Private Remedy. A consumer injured by a violation of this section may bring an action to recover damages. Judgment may be entered for three times the actual damages suffered by a consumer or one hundred dollars, whichever is greater. A court also may award reasonable attorneys` fees to a prevailing plaintiff buyer.”

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A popular fraud in New York is to prepare the required disclosure, but not give the consumer a copy or even forge his name.
See our presentation under the lemon law.

2. Breach of warranty

The disclosure suggests the problem has been corrected but sometimes vehicle problems persist.  Then a claim may be filed.

3. New York Deceptive Practices Statute

Finally a claim can be filed for violation of the New York Deceptive Practices Statute.

Free Consultation on Your New York or New Jersey Undisclosed Lemon and Fraud Claim,  Call (973) 598-1980 

New York Deceptive Practices Statute: Cases, Commentary, and Claims


New York has a law that prohibits fraud and deception.  This law can provide remedies for deception, fraud, false advertising or other unlawful conduct.  There are unfortunately limits and the New York law is one of the weakest in the nation.  The law and commentary.

§ 349. Deceptive acts and practices unlawful.

a) Deceptive acts or practices in the conduct of any business, trade or commerce or in the furnishing of any service in this state are hereby declared unlawful.

b) Whenever the attorney general shall believe from evidence satisfactory to him that any person, firm, corporation or association or agent or employee thereof has engaged in or is about to engage in any of the acts or practices stated to be unlawful he may bring an action in the name and on behalf of the people of the state of New York to enjoin such unlawful acts or practices and to obtain restitution of any moneys or property obtained directly or indirectly by any such unlawful acts or practices. ..

g) This section shall apply to all deceptive acts or practices declared to be unlawful, whether or not subject to any other law of this state, and shall not supersede, amend or repeal any other law of this state under which the attorney general is authorized to take any action or conduct any inquiry.

h) In addition to the right of action granted to the attorney general pursuant to this section, any person who has been injured by reason of any violation of this section may bring an action in his own name to enjoin such unlawful act or practice, an action to recover his actual damages or fifty dollars, whichever is greater, or both such actions.

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The law continues,

“The court may, in its discretion, increase the award of damages to an amount not to exceed three times the actual damages up to one thousand dollars, if the court finds the defendant willfully or knowingly violated this section. The court may award reasonable attorney’s fees to a prevailing plaintiff.”   Thus, the question is sometimes whether a deliberate violation has been shown.  Automatic or statutory damages are limited so the consumer must establish the amount of his loss of damages.

One can  compare the stronger New Jersey Consumer Fraud Act.    Tripling occurs when a violation is found, not when the court decides in its discretion.   Additionally the award of legal fees is discretionary in New York, when other states provides for the recovery though the court may evaluate the amount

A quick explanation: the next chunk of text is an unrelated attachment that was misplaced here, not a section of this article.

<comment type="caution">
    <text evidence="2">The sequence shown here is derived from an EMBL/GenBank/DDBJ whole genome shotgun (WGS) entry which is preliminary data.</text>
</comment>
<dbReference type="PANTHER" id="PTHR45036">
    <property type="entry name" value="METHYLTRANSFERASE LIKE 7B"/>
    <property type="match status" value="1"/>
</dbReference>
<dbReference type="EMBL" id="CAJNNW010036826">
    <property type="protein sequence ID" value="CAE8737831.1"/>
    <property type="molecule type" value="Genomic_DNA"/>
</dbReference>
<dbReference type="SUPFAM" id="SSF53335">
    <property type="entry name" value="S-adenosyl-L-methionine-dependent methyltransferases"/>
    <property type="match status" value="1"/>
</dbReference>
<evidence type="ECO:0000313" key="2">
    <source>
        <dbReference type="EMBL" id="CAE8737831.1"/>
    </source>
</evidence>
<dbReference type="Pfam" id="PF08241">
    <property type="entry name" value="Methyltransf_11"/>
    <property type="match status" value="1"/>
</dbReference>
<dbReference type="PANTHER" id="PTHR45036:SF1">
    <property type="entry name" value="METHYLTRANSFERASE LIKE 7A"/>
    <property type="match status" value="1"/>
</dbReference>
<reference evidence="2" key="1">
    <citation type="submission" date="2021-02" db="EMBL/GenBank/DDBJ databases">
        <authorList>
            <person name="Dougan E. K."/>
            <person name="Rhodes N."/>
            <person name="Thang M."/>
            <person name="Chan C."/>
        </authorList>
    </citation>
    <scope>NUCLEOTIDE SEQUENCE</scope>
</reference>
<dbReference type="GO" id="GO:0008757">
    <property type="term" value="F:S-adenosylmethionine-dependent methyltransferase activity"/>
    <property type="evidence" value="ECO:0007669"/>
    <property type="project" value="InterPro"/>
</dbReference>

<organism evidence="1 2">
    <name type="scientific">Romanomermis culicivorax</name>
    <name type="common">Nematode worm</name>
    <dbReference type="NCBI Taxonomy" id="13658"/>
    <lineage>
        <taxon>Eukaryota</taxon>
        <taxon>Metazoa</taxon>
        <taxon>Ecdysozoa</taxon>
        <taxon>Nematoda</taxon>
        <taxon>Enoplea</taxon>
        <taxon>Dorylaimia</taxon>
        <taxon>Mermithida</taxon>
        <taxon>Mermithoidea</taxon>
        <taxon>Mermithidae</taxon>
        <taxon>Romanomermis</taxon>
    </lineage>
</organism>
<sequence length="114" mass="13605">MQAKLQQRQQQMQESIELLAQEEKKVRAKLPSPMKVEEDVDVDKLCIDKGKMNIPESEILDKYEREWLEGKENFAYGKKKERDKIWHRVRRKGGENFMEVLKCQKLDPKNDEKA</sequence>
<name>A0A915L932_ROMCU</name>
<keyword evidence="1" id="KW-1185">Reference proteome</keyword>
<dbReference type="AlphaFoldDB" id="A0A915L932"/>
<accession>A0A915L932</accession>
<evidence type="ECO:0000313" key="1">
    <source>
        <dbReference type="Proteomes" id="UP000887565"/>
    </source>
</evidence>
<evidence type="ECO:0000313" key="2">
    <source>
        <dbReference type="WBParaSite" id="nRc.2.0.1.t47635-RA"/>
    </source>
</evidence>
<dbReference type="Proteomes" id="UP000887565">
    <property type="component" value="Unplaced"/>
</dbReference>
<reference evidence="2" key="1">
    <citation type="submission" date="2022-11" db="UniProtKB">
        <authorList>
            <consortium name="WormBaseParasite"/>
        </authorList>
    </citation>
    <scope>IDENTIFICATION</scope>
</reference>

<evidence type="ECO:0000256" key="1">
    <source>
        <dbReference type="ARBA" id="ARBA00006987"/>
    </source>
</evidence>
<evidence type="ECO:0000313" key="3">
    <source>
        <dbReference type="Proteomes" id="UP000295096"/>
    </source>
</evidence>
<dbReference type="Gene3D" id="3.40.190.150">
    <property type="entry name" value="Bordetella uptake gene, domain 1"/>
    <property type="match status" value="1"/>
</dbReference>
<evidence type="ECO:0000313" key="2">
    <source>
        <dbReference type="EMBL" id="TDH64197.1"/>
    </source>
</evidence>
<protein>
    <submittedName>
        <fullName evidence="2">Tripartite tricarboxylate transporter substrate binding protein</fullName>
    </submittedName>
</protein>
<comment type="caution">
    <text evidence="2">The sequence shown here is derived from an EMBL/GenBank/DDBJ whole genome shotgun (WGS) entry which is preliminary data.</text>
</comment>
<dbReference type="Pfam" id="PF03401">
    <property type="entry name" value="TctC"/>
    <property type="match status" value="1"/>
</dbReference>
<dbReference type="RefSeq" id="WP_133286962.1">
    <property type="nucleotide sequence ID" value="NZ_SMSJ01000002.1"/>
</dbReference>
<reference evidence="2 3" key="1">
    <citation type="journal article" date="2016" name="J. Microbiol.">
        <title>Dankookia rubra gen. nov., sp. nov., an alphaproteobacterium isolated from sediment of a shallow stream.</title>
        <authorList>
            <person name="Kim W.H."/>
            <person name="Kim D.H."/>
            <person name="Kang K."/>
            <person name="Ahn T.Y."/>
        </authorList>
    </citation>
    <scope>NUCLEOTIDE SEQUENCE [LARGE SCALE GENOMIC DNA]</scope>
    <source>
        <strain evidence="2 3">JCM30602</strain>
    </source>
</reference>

Call (973) 598-1980 for a Free Consultation on your New York Deceptive Practices Claim

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A number of deceptions have been practiced in New York.  Consumers may be entitled to damages and other relief.    Typical claims are

* bait and switch, refusal to sell advertised cars or other items at the advertised price,

* fraud and deception,

Here is a list of common deceptive practices put out by New York State

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Internet (7,024 complaints): privacy issues, spyware and consumer frauds
Credit: debt collection, credit card billing, debt settlement
Consumer-Related Services: security systems, restaurant/catering services, tech repairs
Automobile buying, leasing, repair, service contracts, rentals
Landlord/Tenant  residential repairs, deposit releases, tenant harassment
Mortgage mortgage and loan broker fraud, foreclosures
Retail Sales any sale of goods (food, clothing, rent-to-own)
Home Repair/Construction home improvement services not delivered or done poorly
Mail Order purchases made online or from a catalog
Telecommunications  phone cards, cellular services, pay-per-call



Bureau of Consumer Frauds & Protection | New York State Attorney …

The Bureau of Consumer Frauds and Protection, part of the Economic Justice Division, prosecutes businesses and individuals engaged in fraudulent, misleading, deceptive or illegal trade practices. In addition to litigating, the Bureau mediates thousands of complaints each year from individualconsumers.

Filing a Consumer Complaint | New York State Attorney General

Law enforcement actions are taken by the Attorney General to protect the public good and to ensure a fair market place. However, for individual consumer complaints, the Bureau of Consumer Frauds and Protection offers an informal dispute resolution program for complaints against a merchant or business.


Call (973) 598-1980 for a free consultation on your New York deceptive practice or consumer fraud claim.